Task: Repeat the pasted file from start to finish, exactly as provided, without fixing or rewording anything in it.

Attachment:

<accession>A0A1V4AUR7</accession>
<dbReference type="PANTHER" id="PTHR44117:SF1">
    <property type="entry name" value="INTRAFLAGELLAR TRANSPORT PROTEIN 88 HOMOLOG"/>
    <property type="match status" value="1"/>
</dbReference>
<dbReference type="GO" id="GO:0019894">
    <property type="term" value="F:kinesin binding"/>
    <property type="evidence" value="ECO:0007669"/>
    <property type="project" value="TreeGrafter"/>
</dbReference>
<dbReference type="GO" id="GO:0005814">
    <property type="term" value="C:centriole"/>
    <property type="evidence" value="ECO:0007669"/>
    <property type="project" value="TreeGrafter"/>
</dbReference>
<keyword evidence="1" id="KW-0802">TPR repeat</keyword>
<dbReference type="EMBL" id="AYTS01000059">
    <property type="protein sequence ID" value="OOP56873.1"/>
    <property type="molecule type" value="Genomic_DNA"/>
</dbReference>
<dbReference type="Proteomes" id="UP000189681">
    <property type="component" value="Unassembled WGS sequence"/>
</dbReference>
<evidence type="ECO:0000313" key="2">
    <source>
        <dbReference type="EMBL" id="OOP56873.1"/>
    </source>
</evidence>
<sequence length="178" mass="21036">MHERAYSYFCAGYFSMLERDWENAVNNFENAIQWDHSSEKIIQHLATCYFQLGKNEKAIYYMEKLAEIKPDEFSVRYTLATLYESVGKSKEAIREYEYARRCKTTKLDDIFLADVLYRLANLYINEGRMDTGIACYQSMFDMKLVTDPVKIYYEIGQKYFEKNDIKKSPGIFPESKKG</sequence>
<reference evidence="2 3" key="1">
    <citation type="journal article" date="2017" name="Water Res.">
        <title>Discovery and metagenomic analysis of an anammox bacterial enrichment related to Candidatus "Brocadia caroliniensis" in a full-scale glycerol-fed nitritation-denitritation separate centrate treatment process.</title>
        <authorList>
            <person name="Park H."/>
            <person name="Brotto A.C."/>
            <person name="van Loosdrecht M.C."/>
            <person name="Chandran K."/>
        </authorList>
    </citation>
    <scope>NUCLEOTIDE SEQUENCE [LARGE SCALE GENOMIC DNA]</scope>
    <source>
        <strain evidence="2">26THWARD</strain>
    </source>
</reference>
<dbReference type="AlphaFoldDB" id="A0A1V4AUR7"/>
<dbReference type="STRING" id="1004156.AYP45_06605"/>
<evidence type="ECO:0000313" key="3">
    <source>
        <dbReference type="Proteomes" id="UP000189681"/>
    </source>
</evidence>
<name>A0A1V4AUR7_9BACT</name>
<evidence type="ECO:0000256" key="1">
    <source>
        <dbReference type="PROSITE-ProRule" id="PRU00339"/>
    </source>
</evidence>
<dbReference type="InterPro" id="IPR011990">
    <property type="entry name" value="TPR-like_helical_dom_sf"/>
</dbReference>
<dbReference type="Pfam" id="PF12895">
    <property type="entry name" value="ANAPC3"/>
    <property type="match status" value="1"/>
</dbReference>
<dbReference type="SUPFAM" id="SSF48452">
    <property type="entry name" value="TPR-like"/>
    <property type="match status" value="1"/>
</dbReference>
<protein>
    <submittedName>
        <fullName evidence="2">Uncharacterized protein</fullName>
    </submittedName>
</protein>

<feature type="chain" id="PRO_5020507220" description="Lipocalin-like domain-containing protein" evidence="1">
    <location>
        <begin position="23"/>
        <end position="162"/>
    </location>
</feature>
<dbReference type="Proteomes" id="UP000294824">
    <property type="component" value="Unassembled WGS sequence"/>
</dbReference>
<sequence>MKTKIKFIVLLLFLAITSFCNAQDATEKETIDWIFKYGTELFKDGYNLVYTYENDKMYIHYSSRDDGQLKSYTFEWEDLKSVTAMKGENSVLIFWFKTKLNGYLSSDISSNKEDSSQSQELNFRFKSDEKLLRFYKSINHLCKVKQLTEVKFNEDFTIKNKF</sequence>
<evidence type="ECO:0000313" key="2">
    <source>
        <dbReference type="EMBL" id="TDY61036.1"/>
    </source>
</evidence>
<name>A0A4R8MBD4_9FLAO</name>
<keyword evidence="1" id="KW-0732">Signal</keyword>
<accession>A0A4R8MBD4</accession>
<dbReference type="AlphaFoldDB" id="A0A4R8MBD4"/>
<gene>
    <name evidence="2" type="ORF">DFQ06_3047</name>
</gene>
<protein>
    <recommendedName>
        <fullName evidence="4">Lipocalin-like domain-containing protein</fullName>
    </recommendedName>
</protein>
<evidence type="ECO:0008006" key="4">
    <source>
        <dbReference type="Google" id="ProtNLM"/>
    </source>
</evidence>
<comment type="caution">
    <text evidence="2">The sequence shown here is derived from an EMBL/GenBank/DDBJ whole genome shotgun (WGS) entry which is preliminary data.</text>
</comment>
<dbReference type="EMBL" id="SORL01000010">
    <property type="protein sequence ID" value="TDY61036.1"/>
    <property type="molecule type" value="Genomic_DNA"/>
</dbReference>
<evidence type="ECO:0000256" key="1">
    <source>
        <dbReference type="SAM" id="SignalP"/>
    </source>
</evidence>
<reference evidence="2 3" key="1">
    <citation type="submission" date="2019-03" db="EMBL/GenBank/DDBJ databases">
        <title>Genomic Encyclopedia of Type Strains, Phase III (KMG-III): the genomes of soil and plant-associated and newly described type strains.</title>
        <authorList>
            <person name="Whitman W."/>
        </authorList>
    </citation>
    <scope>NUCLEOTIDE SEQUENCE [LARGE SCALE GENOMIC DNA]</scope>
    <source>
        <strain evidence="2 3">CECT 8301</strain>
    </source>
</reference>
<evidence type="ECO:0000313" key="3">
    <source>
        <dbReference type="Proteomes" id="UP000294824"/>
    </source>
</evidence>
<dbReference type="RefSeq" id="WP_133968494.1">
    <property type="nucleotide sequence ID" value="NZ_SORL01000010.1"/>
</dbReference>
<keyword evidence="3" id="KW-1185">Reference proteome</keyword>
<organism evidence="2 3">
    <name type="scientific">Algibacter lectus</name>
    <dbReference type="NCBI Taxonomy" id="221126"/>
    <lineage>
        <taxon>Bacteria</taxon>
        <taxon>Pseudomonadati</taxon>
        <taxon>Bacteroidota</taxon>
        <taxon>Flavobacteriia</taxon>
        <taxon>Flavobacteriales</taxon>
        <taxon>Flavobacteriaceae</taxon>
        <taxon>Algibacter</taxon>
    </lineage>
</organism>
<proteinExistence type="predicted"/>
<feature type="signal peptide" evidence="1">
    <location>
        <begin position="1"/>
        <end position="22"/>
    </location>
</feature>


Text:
<accession>A0A1V4AUR7</accession>
<dbReference type="PANTHER" id="PTHR44117:SF1">
    <property type="entry name" value="INTRAFLAGELLAR TRANSPORT PROTEIN 88 HOMOLOG"/>
    <property type="match status" value="1"/>
</dbReference>
<dbReference type="GO" id="GO:0019894">
    <property type="term" value="F:kinesin binding"/>
    <property type="evidence" value="ECO:0007669"/>
    <property type="project" value="TreeGrafter"/>
</dbReference>
<dbReference type="GO" id="GO:0005814">
    <property type="term" value="C:centriole"/>
    <property type="evidence" value="ECO:0007669"/>
    <property type="project" value="TreeGrafter"/>
</dbReference>
<keyword evidence="1" id="KW-0802">TPR repeat</keyword>
<dbReference type="EMBL" id="AYTS01000059">
    <property type="protein sequence ID" value="OOP56873.1"/>
    <property type="molecule type" value="Genomic_DNA"/>
</dbReference>
<dbReference type="Proteomes" id="UP000189681">
    <property type="component" value="Unassembled WGS sequence"/>
</dbReference>
<evidence type="ECO:0000313" key="2">
    <source>
        <dbReference type="EMBL" id="OOP56873.1"/>
    </source>
</evidence>
<sequence length="178" mass="21036">MHERAYSYFCAGYFSMLERDWENAVNNFENAIQWDHSSEKIIQHLATCYFQLGKNEKAIYYMEKLAEIKPDEFSVRYTLATLYESVGKSKEAIREYEYARRCKTTKLDDIFLADVLYRLANLYINEGRMDTGIACYQSMFDMKLVTDPVKIYYEIGQKYFEKNDIKKSPGIFPESKKG</sequence>
<reference evidence="2 3" key="1">
    <citation type="journal article" date="2017" name="Water Res.">
        <title>Discovery and metagenomic analysis of an anammox bacterial enrichment related to Candidatus "Brocadia caroliniensis" in a full-scale glycerol-fed nitritation-denitritation separate centrate treatment process.</title>
        <authorList>
            <person name="Park H."/>
            <person name="Brotto A.C."/>
            <person name="van Loosdrecht M.C."/>
            <person name="Chandran K."/>
        </authorList>
    </citation>
    <scope>NUCLEOTIDE SEQUENCE [LARGE SCALE GENOMIC DNA]</scope>
    <source>
        <strain evidence="2">26THWARD</strain>
    </source>
</reference>
<dbReference type="AlphaFoldDB" id="A0A1V4AUR7"/>
<dbReference type="STRING" id="1004156.AYP45_06605"/>
<evidence type="ECO:0000313" key="3">
    <source>
        <dbReference type="Proteomes" id="UP000189681"/>
    </source>
</evidence>
<name>A0A1V4AUR7_9BACT</name>
<evidence type="ECO:0000256" key="1">
    <source>
        <dbReference type="PROSITE-ProRule" id="PRU00339"/>
    </source>
</evidence>
<dbReference type="InterPro" id="IPR011990">
    <property type="entry name" value="TPR-like_helical_dom_sf"/>
</dbReference>
<dbReference type="Pfam" id="PF12895">
    <property type="entry name" value="ANAPC3"/>
    <property type="match status" value="1"/>
</dbReference>
<dbReference type="SUPFAM" id="SSF48452">
    <property type="entry name" value="TPR-like"/>
    <property type="match status" value="1"/>
</dbReference>
<protein>
    <submittedName>
        <fullName evidence="2">Uncharacterized protein</fullName>
    </submittedName>
</protein>

<feature type="chain" id="PRO_5020507220" description="Lipocalin-like domain-containing protein" evidence="1">
    <location>
        <begin position="23"/>
        <end position="162"/>
    </location>
</feature>
<dbReference type="Proteomes" id="UP000294824">
    <property type="component" value="Unassembled WGS sequence"/>
</dbReference>
<sequence>MKTKIKFIVLLLFLAITSFCNAQDATEKETIDWIFKYGTELFKDGYNLVYTYENDKMYIHYSSRDDGQLKSYTFEWEDLKSVTAMKGENSVLIFWFKTKLNGYLSSDISSNKEDSSQSQELNFRFKSDEKLLRFYKSINHLCKVKQLTEVKFNEDFTIKNKF</sequence>
<evidence type="ECO:0000313" key="2">
    <source>
        <dbReference type="EMBL" id="TDY61036.1"/>
    </source>
</evidence>
<name>A0A4R8MBD4_9FLAO</name>
<keyword evidence="1" id="KW-0732">Signal</keyword>
<accession>A0A4R8MBD4</accession>
<dbReference type="AlphaFoldDB" id="A0A4R8MBD4"/>
<gene>
    <name evidence="2" type="ORF">DFQ06_3047</name>
</gene>
<protein>
    <recommendedName>
        <fullName evidence="4">Lipocalin-like domain-containing protein</fullName>
    </recommendedName>
</protein>
<evidence type="ECO:0008006" key="4">
    <source>
        <dbReference type="Google" id="ProtNLM"/>
    </source>
</evidence>
<comment type="caution">
    <text evidence="2">The sequence shown here is derived from an EMBL/GenBank/DDBJ whole genome shotgun (WGS) entry which is preliminary data.</text>
</comment>
<dbReference type="EMBL" id="SORL01000010">
    <property type="protein sequence ID" value="TDY61036.1"/>
    <property type="molecule type" value="Genomic_DNA"/>
</dbReference>
<evidence type="ECO:0000256" key="1">
    <source>
        <dbReference type="SAM" id="SignalP"/>
    </source>
</evidence>
<reference evidence="2 3" key="1">
    <citation type="submission" date="2019-03" db="EMBL/GenBank/DDBJ databases">
        <title>Genomic Encyclopedia of Type Strains, Phase III (KMG-III): the genomes of soil and plant-associated and newly described type strains.</title>
        <authorList>
            <person name="Whitman W."/>
        </authorList>
    </citation>
    <scope>NUCLEOTIDE SEQUENCE [LARGE SCALE GENOMIC DNA]</scope>
    <source>
        <strain evidence="2 3">CECT 8301</strain>
    </source>
</reference>
<evidence type="ECO:0000313" key="3">
    <source>
        <dbReference type="Proteomes" id="UP000294824"/>
    </source>
</evidence>
<dbReference type="RefSeq" id="WP_133968494.1">
    <property type="nucleotide sequence ID" value="NZ_SORL01000010.1"/>
</dbReference>
<keyword evidence="3" id="KW-1185">Reference proteome</keyword>
<organism evidence="2 3">
    <name type="scientific">Algibacter lectus</name>
    <dbReference type="NCBI Taxonomy" id="221126"/>
    <lineage>
        <taxon>Bacteria</taxon>
        <taxon>Pseudomonadati</taxon>
        <taxon>Bacteroidota</taxon>
        <taxon>Flavobacteriia</taxon>
        <taxon>Flavobacteriales</taxon>
        <taxon>Flavobacteriaceae</taxon>
        <taxon>Algibacter</taxon>
    </lineage>
</organism>
<proteinExistence type="predicted"/>
<feature type="signal peptide" evidence="1">
    <location>
        <begin position="1"/>
        <end position="22"/>
    </location>
</feature>